Froome: Dumoulin was the strongest rider out there
British rider left with 'no regrets' after taking Worlds bronze
Chris Froome (Great Britain) got one thing right when he picked Tom Dumoulin (Netherlands) as the favourite for the men's time trial at the UCI Road World Championships in Bergen but that was scant consolation for the Tour de France winner after the Dutchman trounced the opposition and almost caught Froome – who claimed bronze – on the final climb.
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2017 UCI Road World Championships elite men's time trial highlights - Video
Froome, who came into the event on the back of winning the Tour de France and Vuelta a España, set off 90 seconds ahead of Dumoulin but even in the early stages of the 31km test it was clear that the pair were operating on different levels.
Dumoulin was leading after 11 kilometres and never looked back, while Froome held back and gradually picked his way through the field – rising from 10th at the first check to third at the top of the final climb. In truth, however, Froome never looked threatening to the flying Dutchman and by the line 1:21 separated the pair, with Primoz Roglic nestled between them at 57 seconds back to take silver.
Froome first post-race question was of course over Dumoulin's performance and dramatic ride and the British rider was magnanimous in defeat.
"He's been strong for a couple of years now and riding at the top level for a while. It's not a surprise. He's had a fantastic season, winning the Giro and then focusing on this Worlds title. He was by far the strongest man on the road today. There's no questioning that," the Tour winner said.
"Coming to the last kilometre, obviously I was full gas there and there wasn't much time to look around but I could hear the crowd cheering behind me. At one point I glanced over my shoulder and I could see the orange jersey coming up behind me and he was flying. That didn't change anything for me. I gave it everything."
Froome leaves the Worlds with two bronzes in his back pocket after Team Sky's opening performance in the team time trial. It marks his most successful return at a World Championships and he admitted that coming to Bergen and wining a haul of two bronzes was better than watching from his sofa in Monaco with a sense of what might have been.
"I'm glad that I was here and not sitting at home and watching the race on TV, and wondering where I might have been. I was here, gave it everything that I had and I'm happy with the effort that I put in today."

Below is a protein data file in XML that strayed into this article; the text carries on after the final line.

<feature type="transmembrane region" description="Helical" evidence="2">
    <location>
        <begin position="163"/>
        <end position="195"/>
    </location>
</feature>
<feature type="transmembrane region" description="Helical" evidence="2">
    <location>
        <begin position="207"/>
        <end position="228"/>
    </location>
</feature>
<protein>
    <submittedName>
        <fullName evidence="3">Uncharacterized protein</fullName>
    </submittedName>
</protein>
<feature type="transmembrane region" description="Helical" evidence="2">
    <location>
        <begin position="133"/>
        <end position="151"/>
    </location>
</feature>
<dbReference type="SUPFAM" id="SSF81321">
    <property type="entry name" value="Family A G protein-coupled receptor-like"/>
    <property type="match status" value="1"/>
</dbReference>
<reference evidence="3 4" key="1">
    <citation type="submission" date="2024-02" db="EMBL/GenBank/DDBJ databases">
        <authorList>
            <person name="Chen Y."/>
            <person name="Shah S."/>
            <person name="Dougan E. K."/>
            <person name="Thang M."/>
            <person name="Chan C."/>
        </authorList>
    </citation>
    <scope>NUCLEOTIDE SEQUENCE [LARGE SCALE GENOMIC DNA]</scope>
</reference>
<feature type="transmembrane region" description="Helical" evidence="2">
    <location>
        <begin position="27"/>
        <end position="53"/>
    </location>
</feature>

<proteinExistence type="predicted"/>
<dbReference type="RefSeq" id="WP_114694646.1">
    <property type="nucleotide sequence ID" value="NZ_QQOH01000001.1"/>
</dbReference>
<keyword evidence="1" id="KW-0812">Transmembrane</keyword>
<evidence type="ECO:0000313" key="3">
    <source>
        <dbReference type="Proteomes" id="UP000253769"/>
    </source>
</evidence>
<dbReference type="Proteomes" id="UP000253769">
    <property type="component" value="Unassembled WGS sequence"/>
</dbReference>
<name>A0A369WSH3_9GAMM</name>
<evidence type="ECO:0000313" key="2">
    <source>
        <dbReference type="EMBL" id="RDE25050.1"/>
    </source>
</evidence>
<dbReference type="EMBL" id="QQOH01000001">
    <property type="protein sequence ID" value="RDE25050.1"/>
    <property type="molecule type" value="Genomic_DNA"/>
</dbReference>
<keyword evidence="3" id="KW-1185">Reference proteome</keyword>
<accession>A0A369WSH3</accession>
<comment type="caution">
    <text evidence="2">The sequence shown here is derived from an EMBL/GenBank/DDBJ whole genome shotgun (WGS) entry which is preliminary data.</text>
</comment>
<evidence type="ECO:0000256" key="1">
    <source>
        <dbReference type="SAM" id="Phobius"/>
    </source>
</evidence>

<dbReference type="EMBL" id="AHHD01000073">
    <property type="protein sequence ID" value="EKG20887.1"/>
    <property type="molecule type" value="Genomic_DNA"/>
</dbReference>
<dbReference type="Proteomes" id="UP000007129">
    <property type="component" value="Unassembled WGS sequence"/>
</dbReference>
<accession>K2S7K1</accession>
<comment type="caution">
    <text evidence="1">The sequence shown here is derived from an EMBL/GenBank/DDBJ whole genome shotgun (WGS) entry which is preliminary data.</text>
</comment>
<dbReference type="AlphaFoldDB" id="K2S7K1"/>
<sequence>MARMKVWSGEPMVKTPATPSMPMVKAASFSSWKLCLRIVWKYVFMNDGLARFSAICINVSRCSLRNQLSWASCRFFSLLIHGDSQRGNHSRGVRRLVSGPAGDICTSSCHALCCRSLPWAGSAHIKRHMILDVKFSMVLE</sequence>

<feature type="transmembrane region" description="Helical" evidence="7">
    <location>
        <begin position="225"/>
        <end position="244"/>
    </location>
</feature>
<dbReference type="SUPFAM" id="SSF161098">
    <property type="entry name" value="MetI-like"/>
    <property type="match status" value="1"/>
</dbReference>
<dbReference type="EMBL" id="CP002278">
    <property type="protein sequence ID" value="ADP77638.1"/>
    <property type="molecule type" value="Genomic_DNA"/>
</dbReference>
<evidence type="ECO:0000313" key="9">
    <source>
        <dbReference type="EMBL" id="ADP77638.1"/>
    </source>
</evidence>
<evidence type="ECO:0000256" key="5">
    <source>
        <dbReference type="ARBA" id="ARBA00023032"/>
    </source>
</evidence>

"I've never medalled in the World Championships before. It's an amazing end to what's been an unforgettable season for me. Obviously the Tour de France and the Vuelta were the highlight for me this year. Coming here on the back of that, and to give it everything I had, with whatever was left in the legs, I'm grateful to have got to the end of the season. I'm looking forward to spending some time with the family now."
Froome then excused himself from the press conference, his final race of this season a race against the clock to catch a flight back to Nice to see his family.
Earlier in evening, as he made his way through the mixed-zone at the top of Mont Fløyen, he paid tribute to Dumoulin's performance.
"The conditions were the same for Tom Dumoulin behind me, so massive congratulations to Tom. He was the stronger man out there today. I've got no regrets. I gave it everything I had and I'd much rather be here and won the bronze medal than be at home wondering 'what if'? So the question's been answered and it's time to put my feet up now."
There was no time to ask Froome about the potential battle he and Dumoulin could act out in next year's Tour de France. Those questions will have to wait for another day but it will be interesting to see who the four-time Tour winner marks as the favourite that time around. The 2018 Tour is fast becoming a mouth-watering proposition.
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Daniel Benson was the Editor in Chief at Cyclingnews.com between 2008 and 2022. Based in the UK, he joined the Cyclingnews team in 2008 as the site's first UK-based Managing Editor. In that time, he reported on over a dozen editions of the Tour de France, several World Championships, the Tour Down Under, Spring Classics, and the London 2012 Olympic Games. With the help of the excellent editorial team, he ran the coverage on Cyclingnews and has interviewed leading figures in the sport including UCI Presidents and Tour de France winners.